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2 Fixed a typo, r + s = n + p, not n - p.

Player A wins the trivial n=1 case by playing any non-zero number in (1,1). For all even n, player B wins by using symmetry a la a horizontal mirror. As Ben points out in the comments, if n = 3, player B can force a win. I had a long demonstration written out, but I decided against it (if you want, I can put it in later). Anyway, as for the general case, after a little searching, I found a paper called "A determinantal version of the Frobenius - König Theorem" by D. J. Hartfiel and Raphael Loewy, which can be purchased here.

The abstract, at least, says that given an n by n matrix A of, say, rational numbers, if the determinant is zero, then A must contain an r by s submatrix B such that r + s = n - + p, and rank(B) ≤ p - 1 (no more than p - 1 linearly independent rows), for some positive integer p. This means that if we have, say, a 5x5 matrix whose determinant is zero, then there exists a submatrix B in A such that B is:

1. a 1x5, 2x4, 3x3, 4x2, or 5x1 matrix of 0s
2. a 2x5, 3x4, 4x3, or 5x2 matrix whose rows are all scalar multiples of each other
3. a 3x5, 4x4, or 5x3 matrix with no more than two linearly independent rows
4. a 4x5 or 5x4 matrix with no more than three linearly independent rows
5. a 5x5 matrix with no more than four linearly independent rows (duh)

While it doesn't say so explicitly, I think that it's a biconditional, so if player B manages to get one of these in the matrix, then she will win. However, even if it isn't biconditional, if player A can prevent any of those forming, he will win.

Of these two, I believe it would be easier for player A to prevent any of these forming than it would be for player B to force one of these, but I haven't given that in particular a great deal of thought. I hope this is helpful.

1

Player A wins the trivial n=1 case by playing any non-zero number in (1,1). For all even n, player B wins by using symmetry a la a horizontal mirror. As Ben points out in the comments, if n = 3, player B can force a win. I had a long demonstration written out, but I decided against it (if you want, I can put it in later). Anyway, as for the general case, after a little searching, I found a paper called "A determinantal version of the Frobenius - König Theorem" by D. J. Hartfiel and Raphael Loewy, which can be purchased here.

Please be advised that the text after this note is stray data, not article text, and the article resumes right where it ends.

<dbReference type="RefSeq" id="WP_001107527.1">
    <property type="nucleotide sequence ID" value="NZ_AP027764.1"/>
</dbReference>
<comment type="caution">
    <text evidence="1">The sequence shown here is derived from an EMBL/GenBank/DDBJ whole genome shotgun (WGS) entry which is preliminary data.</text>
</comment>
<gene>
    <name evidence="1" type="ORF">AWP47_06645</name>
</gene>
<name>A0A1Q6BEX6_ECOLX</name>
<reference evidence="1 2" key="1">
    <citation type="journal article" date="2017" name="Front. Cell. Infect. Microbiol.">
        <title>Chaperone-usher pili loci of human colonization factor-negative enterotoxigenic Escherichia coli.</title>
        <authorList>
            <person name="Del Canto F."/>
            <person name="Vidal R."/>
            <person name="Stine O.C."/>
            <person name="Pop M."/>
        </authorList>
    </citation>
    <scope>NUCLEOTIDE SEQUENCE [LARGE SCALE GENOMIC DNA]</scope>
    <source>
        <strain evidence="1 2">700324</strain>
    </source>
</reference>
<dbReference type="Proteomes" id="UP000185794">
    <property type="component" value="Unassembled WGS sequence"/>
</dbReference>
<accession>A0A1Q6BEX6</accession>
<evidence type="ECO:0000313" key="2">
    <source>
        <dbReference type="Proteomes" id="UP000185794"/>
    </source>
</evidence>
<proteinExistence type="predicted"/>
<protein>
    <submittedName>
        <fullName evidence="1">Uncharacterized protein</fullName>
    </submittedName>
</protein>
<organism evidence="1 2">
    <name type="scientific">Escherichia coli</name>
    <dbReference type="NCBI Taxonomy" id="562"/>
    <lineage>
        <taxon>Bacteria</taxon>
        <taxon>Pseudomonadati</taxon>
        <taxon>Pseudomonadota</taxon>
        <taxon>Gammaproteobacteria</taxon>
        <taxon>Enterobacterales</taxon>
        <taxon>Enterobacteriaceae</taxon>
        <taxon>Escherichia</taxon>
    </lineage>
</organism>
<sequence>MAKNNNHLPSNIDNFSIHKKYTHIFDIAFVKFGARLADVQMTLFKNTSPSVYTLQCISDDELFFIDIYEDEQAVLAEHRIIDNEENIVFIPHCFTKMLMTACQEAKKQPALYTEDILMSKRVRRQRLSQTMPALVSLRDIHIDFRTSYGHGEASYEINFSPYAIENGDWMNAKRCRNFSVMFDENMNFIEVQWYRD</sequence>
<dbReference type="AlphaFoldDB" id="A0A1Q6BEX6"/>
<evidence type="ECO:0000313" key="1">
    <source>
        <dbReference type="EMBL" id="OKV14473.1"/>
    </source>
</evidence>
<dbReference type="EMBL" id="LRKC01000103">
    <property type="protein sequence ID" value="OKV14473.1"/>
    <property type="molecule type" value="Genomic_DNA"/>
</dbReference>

The abstract, at least, says that given an n by n matrix A of, say, rational numbers, if the determinant is zero, then A must contain an r by s submatrix B such that r + s = n - p, and rank(B) ≤ p - 1 (no more than p - 1 linearly independent rows), for some positive integer p. This means that if we have, say, a 5x5 matrix whose determinant is zero, then there exists a submatrix B in A such that B is:

1. a 1x5, 2x4, 3x3, 4x2, or 5x1 matrix of 0s
2. a 2x5, 3x4, 4x3, or 5x2 matrix whose rows are all scalar multiples of each other
3. a 3x5, 4x4, or 5x3 matrix with no more than two linearly independent rows
4. a 4x5 or 5x4 matrix with no more than three linearly independent rows
5. a 5x5 matrix with no more than four linearly independent rows (duh)

While it doesn't say so explicitly, I think that it's a biconditional, so if player B manages to get one of these in the matrix, then she will win. However, even if it isn't biconditional, if player A can prevent any of those forming, he will win.

Of these two, I believe it would be easier for player A to prevent any of these forming than it would be for player B to force one of these, but I haven't given that in particular a great deal of thought. I hope this is helpful.